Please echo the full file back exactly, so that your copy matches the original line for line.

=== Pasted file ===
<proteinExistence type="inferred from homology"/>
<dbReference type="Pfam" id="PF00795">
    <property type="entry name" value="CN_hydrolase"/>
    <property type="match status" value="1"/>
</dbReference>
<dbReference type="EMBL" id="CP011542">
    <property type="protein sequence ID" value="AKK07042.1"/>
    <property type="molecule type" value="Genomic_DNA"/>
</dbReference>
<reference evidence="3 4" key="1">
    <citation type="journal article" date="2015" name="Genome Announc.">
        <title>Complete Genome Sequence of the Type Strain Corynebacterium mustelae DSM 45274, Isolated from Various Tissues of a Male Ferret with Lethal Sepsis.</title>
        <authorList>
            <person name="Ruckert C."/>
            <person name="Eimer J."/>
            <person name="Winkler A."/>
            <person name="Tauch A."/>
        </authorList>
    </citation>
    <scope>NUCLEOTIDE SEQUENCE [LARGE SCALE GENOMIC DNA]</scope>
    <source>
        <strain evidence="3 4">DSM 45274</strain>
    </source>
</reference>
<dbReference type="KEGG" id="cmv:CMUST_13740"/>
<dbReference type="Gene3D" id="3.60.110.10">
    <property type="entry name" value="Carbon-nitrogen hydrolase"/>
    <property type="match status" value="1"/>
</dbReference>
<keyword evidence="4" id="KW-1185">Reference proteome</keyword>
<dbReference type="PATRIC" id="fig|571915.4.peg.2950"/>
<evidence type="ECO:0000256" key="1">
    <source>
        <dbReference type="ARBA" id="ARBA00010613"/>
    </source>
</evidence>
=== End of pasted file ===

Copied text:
<proteinExistence type="inferred from homology"/>
<dbReference type="Pfam" id="PF00795">
    <property type="entry name" value="CN_hydrolase"/>
    <property type="match status" value="1"/>
</dbReference>
<dbReference type="EMBL" id="CP011542">
    <property type="protein sequence ID" value="AKK07042.1"/>
    <property type="molecule type" value="Genomic_DNA"/>
</dbReference>
<reference evidence="3 4" key="1">
    <citation type="journal article" date="2015" name="Genome Announc.">
        <title>Complete Genome Sequence of the Type Strain Corynebacterium mustelae DSM 45274, Isolated from Various Tissues of a Male Ferret with Lethal Sepsis.</title>
        <authorList>
            <person name="Ruckert C."/>
            <person name="Eimer J."/>
            <person name="Winkler A."/>
            <person name="Tauch A."/>
        </authorList>
    </citation>
    <scope>NUCLEOTIDE SEQUENCE [LARGE SCALE GENOMIC DNA]</scope>
    <source>
        <strain evidence="3 4">DSM 45274</strain>
    </source>
</reference>
<dbReference type="KEGG" id="cmv:CMUST_13740"/>
<dbReference type="Gene3D" id="3.60.110.10">
    <property type="entry name" value="Carbon-nitrogen hydrolase"/>
    <property type="match status" value="1"/>
</dbReference>
<keyword evidence="4" id="KW-1185">Reference proteome</keyword>
<dbReference type="PATRIC" id="fig|571915.4.peg.2950"/>
<evidence type="ECO:0000256" key="1">
    <source>
        <dbReference type="ARBA" id="ARBA00010613"/>
    </source>
</evidence>